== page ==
Why Are CEOs Rarely Fired? Evidence from Structural Estimation



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    • Lucian A. Taylor is from The Wharton School, University of Pennsylvania. I thank my dissertation committee at the University of Chicago Booth School of Business—Steven Kaplan, Gregor Matvos, Ľuboš Pástor (chair), Morten Sorensen, and Pietro Veronesi—as well as the anonymous referees, the editors, Mike Burkart, John Campbell, Doug Diamond, Alex Edmans, Xavier Gabaix, Raife Giovinazzo, Lukasz Pomorski, Joshua Rauh, Michael Roberts, Amit Seru, Toni Whited, Motohiro Yogo, and seminar participants at the 2009 EFA meetings, 2009 Winter Econometric Society meeting, 2008 CEPR European Summer Symposium in Financial Markets, Arizona State University, Harvard University, London Business School, New York University, University of California at Berkeley, University of Chicago, University of Illinois Urbana-Champaign, University of Michigan, University of Pennsylvania, University of Rochester, University of Texas at Austin, and University of Wisconsin at Madison for helpful comments. I am very grateful to Robert Parrino for providing data.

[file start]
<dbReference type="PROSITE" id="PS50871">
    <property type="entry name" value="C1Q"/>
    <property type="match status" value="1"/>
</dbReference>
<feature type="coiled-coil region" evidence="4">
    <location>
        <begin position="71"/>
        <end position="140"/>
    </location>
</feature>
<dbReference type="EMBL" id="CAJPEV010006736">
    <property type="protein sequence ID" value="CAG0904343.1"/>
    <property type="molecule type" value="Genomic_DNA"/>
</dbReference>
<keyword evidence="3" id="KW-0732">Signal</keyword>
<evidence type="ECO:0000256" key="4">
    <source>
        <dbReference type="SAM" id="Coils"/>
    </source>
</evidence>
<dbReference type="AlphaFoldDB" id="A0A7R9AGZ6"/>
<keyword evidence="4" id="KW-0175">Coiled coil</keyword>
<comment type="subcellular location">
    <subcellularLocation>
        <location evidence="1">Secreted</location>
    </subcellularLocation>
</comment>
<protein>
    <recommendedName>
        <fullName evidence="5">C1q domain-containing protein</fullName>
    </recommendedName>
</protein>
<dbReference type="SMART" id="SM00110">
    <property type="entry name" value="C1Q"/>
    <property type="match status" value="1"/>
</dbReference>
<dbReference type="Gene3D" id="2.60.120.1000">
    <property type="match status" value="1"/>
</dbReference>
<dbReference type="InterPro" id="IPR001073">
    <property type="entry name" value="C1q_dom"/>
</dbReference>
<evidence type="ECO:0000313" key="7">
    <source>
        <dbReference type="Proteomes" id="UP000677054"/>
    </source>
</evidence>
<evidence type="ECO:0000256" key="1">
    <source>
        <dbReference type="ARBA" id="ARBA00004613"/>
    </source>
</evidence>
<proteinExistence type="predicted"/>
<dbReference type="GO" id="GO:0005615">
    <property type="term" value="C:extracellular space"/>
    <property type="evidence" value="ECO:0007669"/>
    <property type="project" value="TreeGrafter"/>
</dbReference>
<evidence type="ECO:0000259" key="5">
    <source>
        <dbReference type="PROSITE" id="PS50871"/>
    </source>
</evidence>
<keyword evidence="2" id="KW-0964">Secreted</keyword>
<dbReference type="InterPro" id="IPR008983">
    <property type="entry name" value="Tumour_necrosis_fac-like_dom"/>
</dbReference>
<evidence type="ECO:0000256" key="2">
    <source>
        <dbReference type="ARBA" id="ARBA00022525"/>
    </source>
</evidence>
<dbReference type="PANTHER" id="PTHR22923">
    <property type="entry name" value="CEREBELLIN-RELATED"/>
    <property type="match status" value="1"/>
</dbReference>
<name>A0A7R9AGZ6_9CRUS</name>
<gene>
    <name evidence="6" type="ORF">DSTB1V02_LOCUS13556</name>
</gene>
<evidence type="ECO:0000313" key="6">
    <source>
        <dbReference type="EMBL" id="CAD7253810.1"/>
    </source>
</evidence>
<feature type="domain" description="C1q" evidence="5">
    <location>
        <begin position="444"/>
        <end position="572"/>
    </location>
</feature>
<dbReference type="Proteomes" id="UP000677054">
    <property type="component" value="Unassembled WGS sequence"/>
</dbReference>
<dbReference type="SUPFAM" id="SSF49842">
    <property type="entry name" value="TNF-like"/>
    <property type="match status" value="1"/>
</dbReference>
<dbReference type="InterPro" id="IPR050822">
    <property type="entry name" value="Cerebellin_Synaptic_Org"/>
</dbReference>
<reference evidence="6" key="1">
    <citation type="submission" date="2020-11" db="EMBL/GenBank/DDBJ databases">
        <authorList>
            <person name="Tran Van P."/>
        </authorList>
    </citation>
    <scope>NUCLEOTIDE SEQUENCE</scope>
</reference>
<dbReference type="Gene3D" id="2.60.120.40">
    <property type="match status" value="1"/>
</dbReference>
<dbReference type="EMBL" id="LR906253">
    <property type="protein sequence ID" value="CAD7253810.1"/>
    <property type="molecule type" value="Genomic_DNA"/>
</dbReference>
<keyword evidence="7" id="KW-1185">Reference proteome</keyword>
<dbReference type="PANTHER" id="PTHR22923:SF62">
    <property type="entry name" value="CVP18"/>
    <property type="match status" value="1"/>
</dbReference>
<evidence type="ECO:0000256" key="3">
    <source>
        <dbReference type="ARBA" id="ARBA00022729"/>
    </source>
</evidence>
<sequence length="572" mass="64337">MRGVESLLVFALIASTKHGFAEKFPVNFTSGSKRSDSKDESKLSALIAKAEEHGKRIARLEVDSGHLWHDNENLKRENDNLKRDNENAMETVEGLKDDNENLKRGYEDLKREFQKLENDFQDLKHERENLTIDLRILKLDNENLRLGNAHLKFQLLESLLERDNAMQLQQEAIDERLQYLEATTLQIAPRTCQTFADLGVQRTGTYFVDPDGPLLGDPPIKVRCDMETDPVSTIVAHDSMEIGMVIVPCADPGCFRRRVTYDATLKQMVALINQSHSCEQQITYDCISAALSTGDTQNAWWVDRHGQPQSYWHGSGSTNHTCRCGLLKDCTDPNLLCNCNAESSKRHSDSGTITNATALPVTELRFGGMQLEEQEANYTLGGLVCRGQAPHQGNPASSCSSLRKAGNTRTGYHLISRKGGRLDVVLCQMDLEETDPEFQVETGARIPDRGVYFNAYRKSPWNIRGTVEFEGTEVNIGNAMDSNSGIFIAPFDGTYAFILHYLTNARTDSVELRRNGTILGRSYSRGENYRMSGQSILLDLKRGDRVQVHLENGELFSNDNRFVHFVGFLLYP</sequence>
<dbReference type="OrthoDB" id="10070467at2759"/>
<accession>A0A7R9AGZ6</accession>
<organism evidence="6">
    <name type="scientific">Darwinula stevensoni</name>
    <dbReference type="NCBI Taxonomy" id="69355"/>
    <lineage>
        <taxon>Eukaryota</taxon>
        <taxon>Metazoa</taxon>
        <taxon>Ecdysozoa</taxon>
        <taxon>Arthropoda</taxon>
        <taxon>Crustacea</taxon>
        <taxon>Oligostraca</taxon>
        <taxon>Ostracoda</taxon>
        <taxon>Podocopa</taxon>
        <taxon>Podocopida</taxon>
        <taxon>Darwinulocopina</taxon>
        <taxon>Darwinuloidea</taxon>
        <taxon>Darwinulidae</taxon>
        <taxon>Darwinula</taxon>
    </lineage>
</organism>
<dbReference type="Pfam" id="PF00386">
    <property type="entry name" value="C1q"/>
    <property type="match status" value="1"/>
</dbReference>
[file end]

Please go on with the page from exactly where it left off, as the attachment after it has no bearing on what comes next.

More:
I evaluate the forced CEO turnover rate and quantify effects on shareholder value by estimating a dynamic model. The model features learning about CEO ability and costly turnover. To fit the observed forced turnover rate, the model needs the average board of directors to behave as if replacing the CEO costs shareholders at least $200 million. This cost mainly reflects CEO entrenchment rather than a real cost to shareholders. The model predicts that shareholder value would rise 3% if we eliminated this perceived turnover cost, all else equal. The model also helps explain the relation between CEO firings, tenure, and profitability.